Economist Dr. Louis Hobeika told Arab News: “These are superficial declines, as the political situation is further deteriorating and nothing suggests the emergence of solutions any time soon.
“If this measure is not accompanied by the resumption of the Cabinet’s meetings and the launch of a recovery plan that includes implementing reforms and restoring confidence in the banking sector, these measures will be nothing but unreliable tactics. The issue is not monetary, but political and economic. What the Central Bank is trying to do is fine tuning.”
When asked if the measure may lead to the unification of the dollar exchange rate, which is one of the International Monetary Fund’s demands, Hobeika replied: “I think that the rate of the Sayrafa platform is the most reasonable one in Lebanon.”
But Hobeika said the matter had “nothing to do” with the IMF.
The IMF delegation, which was scheduled to arrive in Lebanon this month, has postponed its visit until February.
BEIRUT: Lebanon’s central bank said on Friday it aimed to boost the Lebanese pound’s value by easing restrictions on dollar purchases after the currency hit a record low, fueling fresh protests about rising prices and a collapsing economy.
The pound, which has lost more than 90 percent of its value since Lebanon’s financial crisis erupted in 2019, dropped beyond 33,000 to the dollar, though it had clawed back some ground to around 27,200 by Friday.
Before the crisis, which has driven a significant proportion of residents into poverty, it traded at 1,500 to the dollar.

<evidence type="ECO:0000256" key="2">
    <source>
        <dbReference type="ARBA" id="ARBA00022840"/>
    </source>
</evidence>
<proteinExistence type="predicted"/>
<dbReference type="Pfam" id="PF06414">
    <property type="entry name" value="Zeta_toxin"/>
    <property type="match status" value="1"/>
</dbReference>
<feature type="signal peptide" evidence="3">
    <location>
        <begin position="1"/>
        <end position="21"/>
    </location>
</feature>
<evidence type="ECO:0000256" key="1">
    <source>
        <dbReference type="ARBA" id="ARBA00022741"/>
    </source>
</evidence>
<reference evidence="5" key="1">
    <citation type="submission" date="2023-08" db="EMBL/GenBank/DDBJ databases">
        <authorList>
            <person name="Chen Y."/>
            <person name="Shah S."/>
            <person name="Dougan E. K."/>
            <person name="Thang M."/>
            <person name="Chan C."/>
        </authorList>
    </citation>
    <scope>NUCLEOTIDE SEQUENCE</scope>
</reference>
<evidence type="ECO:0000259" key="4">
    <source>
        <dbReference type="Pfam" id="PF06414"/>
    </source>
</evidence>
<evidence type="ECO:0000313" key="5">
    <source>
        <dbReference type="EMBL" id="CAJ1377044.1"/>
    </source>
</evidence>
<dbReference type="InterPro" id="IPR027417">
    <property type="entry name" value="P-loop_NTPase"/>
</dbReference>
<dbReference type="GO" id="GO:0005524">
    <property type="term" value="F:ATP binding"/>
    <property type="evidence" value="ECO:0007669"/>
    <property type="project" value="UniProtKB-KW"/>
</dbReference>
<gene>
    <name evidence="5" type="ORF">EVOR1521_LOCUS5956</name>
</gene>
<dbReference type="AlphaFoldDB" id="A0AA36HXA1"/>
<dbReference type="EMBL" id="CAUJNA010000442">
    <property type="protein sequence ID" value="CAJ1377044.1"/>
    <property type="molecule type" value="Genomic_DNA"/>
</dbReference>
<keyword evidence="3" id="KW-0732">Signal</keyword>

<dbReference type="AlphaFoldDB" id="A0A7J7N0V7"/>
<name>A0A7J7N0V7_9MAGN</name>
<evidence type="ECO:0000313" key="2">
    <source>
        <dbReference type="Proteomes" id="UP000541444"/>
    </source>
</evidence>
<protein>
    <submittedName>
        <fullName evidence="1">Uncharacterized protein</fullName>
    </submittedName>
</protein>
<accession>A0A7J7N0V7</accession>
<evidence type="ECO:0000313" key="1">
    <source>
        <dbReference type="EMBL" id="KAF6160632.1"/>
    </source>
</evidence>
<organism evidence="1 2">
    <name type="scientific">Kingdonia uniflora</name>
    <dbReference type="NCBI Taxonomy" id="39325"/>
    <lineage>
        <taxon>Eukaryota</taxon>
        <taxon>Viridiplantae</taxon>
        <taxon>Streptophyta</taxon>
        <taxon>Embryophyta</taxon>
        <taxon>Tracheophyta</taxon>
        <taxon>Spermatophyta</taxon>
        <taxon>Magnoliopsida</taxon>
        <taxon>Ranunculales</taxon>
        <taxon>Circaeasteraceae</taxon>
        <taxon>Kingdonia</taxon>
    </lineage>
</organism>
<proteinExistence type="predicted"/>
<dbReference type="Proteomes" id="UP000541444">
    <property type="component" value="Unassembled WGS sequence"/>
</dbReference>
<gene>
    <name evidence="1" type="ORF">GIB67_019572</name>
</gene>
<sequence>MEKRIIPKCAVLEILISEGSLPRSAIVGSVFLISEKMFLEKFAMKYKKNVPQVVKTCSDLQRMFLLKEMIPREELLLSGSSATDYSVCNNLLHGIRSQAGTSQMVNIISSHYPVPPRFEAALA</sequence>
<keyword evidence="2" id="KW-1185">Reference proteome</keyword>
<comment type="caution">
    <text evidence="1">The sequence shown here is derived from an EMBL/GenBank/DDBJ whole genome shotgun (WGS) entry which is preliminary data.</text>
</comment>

In response to the sharp decline, the central bank said it was removing a ceiling related to bank purchases of dollars using the official Sayrafa exchange rate platform.
“This initiative aims at curbing the volatility of the exchange market and aims at strengthening the pound’s value against the dollar,” bank Governor Riad Salameh told Reuters,
.”..The operation consists of decreasing the amount of bank notes in Lebanese pounds.”
Salameh also said there had been “signs of manipulation of the prices of the dollar to the pound,” without giving details.
One analyst has described the central bank move as like taking “a Panadol pill to treat a major crisis,” saying the government needed a program of reforms to tackle deep economic problems.
Commercial banks have all but shut their doors to depositors amid a liquidity crunch caused by the economy crumbling under a mountain of state debt.
A new cabinet was formed in September, promising to start fixing the economy and restart talks with the International Monetary Fund, but ministers have not met for three months because of dispute over the conduct of an investigation into a huge explosion in Beirut port in 2020.
Salameh is facing multiple domestic and international investigations into his conduct at the head of the central bank, which he has led for three decades. He denies any wrongdoing.
NEW YORK: The UN Security Council unanimously condemned the Houthi seizure and detention of UAE-flagged vessel Rwabee on Friday.
The cargo ship was seized by the militia in an Iranian-backed and planned operation from the Yemeni port of Hodeidah, the Coalition to Support Legitimacy in Yemen said.
In a statement drafted by the UK, Security Council members demanded the immediate release of the vessel and its crew, urging the Houthis to ensure the crew’s wellbeing and safety until their release.
They also called for a quick resolution to the issue and underscored “the importance of freedom of navigation in the Gulf of Aden and Red Sea, in line with international law.”
The council memebers also urged all parties to “stop the escalation of the situation in Yemen,” and to cooperate constructively with the UN Special Envoy toward the resumption of talks to resolve the crisis.